Giants make move to rotation, plan change in center field


Giants make move to rotation, plan change in center field

SAN FRANCISCO -- Bruce Bochy was cryptic about several Giants earlier this week. On Thursday, we finally got some answers. 

Bochy had said that he had a conversation with Denard Span that was not centered on playing time, and Thursday -- a day after another Span misplay in center -- Bochy revealed that he has talked to Span about moving to left field. The problem: It's a transition the Giants don't want to make during the season. 

"It's hard to do during the season," Bochy said. "We did it with Angel (Pagan) and he said it took a whole spring training for him to finally feel comfortable out there."

If Span moves, it will be in the offseason. Of course, there's no guarantee he will even be a Giant next year. Span and Hunter Pence are both entering the final years of their deals and many in the organization believe both would be best served in left field. Does that mean a platoon? Something else? We'll see, but this ball is rolling, finally. 

The other big decision came with the rotation. Matt Cain is back in the bullpen and Chris Stratton will start Saturday, and then again the next time out. Bochy said he hopes Stratton takes the job and runs with it, but either way, he'll get at least two or three starts to prove himself. 

"We'll give Stratton a shot to show what he can do," Bochy said. 

The same holds true for Ryder Jones. He's back after tearing up Triple-A upon his demotion and Bochy said he'll play every day, either at third base or in the outfield.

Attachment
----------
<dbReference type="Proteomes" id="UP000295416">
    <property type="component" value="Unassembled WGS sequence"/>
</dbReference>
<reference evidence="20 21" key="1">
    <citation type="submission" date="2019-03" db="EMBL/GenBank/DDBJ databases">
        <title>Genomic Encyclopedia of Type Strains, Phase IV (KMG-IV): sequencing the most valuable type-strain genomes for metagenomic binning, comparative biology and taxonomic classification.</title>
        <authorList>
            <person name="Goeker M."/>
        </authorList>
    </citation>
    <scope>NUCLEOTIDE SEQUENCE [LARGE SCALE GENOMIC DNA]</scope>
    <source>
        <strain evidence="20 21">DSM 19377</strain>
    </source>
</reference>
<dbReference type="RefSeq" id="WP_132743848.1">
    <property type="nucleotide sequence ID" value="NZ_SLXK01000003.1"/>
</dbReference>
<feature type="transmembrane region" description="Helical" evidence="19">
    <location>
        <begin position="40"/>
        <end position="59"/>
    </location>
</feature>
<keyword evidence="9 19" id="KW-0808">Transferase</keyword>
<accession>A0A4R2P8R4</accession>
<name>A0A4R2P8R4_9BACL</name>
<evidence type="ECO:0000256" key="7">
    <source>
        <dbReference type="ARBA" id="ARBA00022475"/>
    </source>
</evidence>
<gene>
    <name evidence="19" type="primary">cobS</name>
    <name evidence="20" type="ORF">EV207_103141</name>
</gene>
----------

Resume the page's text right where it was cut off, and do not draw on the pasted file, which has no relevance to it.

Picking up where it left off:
"I'm going to try to keep his at-bats consistent," he said. 

Jones is hitting second tonight so that he has some protection. A two-month stretch of success from him would certainly make the offseason planning easier. 

The flip side to this mini-youth movement is that Conor Gillaspie was designated for assignment. It actually happened Wednesday night, but Bochy was still a bit shaken on Thursday. He was visibly emotional and said frankly, "It stinks."

"It's always difficult," Bochy said. "Conor, as you well know, did a lot for us last year, especially down the stretch. This is the tough thing about going through a year like this."

It's only just beginning, and Bochy knows it. Michael Morse is back home and likely will end his Giants career on the DL. Cain will probably get a going away start at some point, but his time here is down to two months. Pence's playing time might be cut, and changes could come in the bullpen. Thursday was picture day at the park, and it was a weirdly dark scene.